The Governor of the Bank of Israel is worried. Amir Yaron is keeping an eye on the ballooning costs of his country’s war against the Palestinians in Gaza and the West Bank. The government of Benjamin Netanyahu promised initially to increase the defence budget by NIS 20 billion ($5.48bn) per annum in the aftermath of the war. However, according to a document from the Finance Ministry presented to the Knesset Finance Committee on 25 December, that figure is likely to be NIS 10bn higher.
The ministry is also projecting that the war against the Palestinians will cost somewhere in the order of NIS 50bn ($13.8bn). Of this, NIS 9.6bn will go towards expenses such as evacuating residents close to the nominal international borders in the north and south of the occupation state, buttressing emergency forces, and rehabilitation.
The increased military budget is predictable and in keeping with the proclivities of the Israeli state. What is striking is that Prime Minister Netanyahu has regarded Israeli defence expenditure as generally inadequate when looked at as a percentage of gross domestic product (GDP). Between 2012 and 2022, military expenditure as a percentage of GDP fell from 5.64 per cent to 4.51 per cent. Doing so enables him to have two bites at the same rotten cherry: to claim he was blameless for that decline in military expenditure; and to show that he intends to rectify a problem for which he was hardly blameless.
Even in war time, Netanyahu is proving to be oleaginous in his policy making.
The mid-December supplementary budget for 2023, NIS 28.9bn, was intended to cover the ongoing conflict with the Palestinian Islamic Resistance Movement, Hamas, and Lebanon’s Hezbollah militia. Its approval, though, was hardly universal. Opponents of the budget noted the allocation of hundreds of millions of shekels towards “coalition funds” intended for non-war related projects relevant to parliamentarians and ministers. Benny Gantz’s National Unity Party, a coalition partner, would have nothing to do with it. Intelligence minister Gila Gamliel was absent from the vote, while Yuli Edelstein of Netanyahu’s own Likud Party abstained. Opposition leader Yair Lapid pointed his finger at the rising budget deficit.
Bank Governor Yaron gave vent to some of his concerns on 18 December. “During this period, more than at any other time, and as investors, rating agencies, financial markets and the public as a whole are carefully examining policymaking in Israel, it is necessary to manage economic policy – fiscal and monetary – with great responsibility,” he urged.
Rising body counts interest Yaron less than budget figures and reputational damage in the markets, although killing Palestinians is proving an expensive business. “The government will have to find the right balance between financing war expenses and the expected increase in the defence budget and the need to continue investing in other civilian budgets, which are already low, in particular in growth engines such as infrastructure and education.”
He has every reason to assume that costs will continue to balloon. For one thing, Netanyahu’s idea of peace in the current conflict reads like a blueprint for ongoing, lengthy massacres, accompanied by permanent mass incarceration; the destruction of Hamas itself; the demilitarisation of Gaza; and a Palestinian society free of so-called radical elements. This is a nightmare for humanitarians and the belt-tighteners in the finance ministry alike.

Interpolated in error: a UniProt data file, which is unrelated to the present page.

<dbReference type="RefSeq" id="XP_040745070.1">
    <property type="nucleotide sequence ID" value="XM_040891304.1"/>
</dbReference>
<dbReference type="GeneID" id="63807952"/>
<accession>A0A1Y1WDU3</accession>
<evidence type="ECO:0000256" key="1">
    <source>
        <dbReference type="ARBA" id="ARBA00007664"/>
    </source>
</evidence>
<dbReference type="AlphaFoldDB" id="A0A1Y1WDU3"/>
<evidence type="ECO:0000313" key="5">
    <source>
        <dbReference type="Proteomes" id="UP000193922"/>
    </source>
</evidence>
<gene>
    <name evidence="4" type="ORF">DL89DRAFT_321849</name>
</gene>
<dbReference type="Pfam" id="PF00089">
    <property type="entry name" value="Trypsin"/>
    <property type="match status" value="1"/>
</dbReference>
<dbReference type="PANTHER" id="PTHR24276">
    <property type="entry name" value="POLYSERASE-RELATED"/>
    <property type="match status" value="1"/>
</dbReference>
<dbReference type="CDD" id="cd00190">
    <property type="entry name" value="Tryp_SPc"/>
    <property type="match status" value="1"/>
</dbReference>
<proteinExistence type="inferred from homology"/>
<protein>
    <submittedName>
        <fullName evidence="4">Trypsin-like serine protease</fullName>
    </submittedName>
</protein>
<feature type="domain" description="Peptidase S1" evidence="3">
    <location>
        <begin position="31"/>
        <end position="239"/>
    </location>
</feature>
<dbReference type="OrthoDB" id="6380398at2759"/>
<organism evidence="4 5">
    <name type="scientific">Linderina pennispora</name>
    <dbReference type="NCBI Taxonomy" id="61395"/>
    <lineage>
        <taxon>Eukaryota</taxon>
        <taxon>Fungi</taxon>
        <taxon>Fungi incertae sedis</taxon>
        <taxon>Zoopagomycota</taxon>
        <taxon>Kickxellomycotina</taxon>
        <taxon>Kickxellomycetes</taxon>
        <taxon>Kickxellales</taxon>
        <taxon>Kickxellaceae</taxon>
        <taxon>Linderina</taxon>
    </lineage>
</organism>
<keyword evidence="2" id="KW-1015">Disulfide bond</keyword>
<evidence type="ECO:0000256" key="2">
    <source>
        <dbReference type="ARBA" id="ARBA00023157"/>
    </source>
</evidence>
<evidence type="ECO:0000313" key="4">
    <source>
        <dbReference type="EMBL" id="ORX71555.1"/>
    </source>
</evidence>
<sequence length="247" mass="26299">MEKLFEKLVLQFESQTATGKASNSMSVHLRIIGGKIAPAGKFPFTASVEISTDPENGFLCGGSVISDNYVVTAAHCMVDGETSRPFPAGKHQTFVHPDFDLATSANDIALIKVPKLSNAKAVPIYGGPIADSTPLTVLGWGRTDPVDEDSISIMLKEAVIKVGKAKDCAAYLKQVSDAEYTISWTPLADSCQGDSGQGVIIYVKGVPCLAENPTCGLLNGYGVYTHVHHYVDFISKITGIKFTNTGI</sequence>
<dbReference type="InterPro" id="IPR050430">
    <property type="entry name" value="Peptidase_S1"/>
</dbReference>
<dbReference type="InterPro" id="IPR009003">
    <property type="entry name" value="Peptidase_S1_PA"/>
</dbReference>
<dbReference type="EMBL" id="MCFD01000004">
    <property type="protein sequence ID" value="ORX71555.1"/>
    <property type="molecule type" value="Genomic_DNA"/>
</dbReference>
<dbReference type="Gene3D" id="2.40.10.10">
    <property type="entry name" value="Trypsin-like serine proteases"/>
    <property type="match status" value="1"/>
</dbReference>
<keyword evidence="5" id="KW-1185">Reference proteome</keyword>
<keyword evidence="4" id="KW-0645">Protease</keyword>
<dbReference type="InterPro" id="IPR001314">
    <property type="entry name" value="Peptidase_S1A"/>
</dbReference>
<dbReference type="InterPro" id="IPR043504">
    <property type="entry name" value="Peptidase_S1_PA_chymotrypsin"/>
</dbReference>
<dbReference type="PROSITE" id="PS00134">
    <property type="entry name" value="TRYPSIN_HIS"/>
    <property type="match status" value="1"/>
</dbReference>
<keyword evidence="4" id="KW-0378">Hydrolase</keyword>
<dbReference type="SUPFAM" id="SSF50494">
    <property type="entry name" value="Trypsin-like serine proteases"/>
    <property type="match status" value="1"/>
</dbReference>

Notably, the plan says nothing about Palestinian statehood which, in the scheme of Israel’s aims, has been euthanised. Gaza, the designated monstrosity Israel nourished as a supposedly useful tool to keep Palestinian ambitions in check, is to be turned into a prison entity that sounds pretty much like it was prior to the 7 October attack by Hamas.
A “temporary security zone on the perimeter of Gaza and an inspection mechanism on the border between Gaza and Egypt” will be established in accordance with “Israel’s security needs”. The zone will also serve to prevent “smuggling of weapons into the territory”, which sounds much like the original blockade, lasting 16 years and counting, that was meant to achieve the same objective.
Netanyahu is, however, promising that the destruction of Hamas will take place “in full compliance with international law”, begging the question what sort of international law books he is consulting. Given various official statements from his cabinet and the Israel Defence Forces, it must be the law of the jungle. That same standard of legal analysis has permitted the generously expansive massacre of over 20,000 Palestinians, more than half of whom were children and women, the ongoing flattening of Gaza, and the total destruction of critical infrastructure.
Given that Israeli law, alongside military and administrative policy, does nothing other than encourage the radicalisation of Palestinians and the fertilising of resistance soil, this is delusionary. The current war will simply prove to be the same as previous ones: protean, adjustable and shape changing. Seemingly never-ending conflict by other means beckons, with the continued growth of hatred, leaving Israel with a massive butcher’s bill and a growing casualty list that it is only now chewing over.
The views expressed in this article belong to the author and do not necessarily reflect the editorial policy of Middle East Monitor.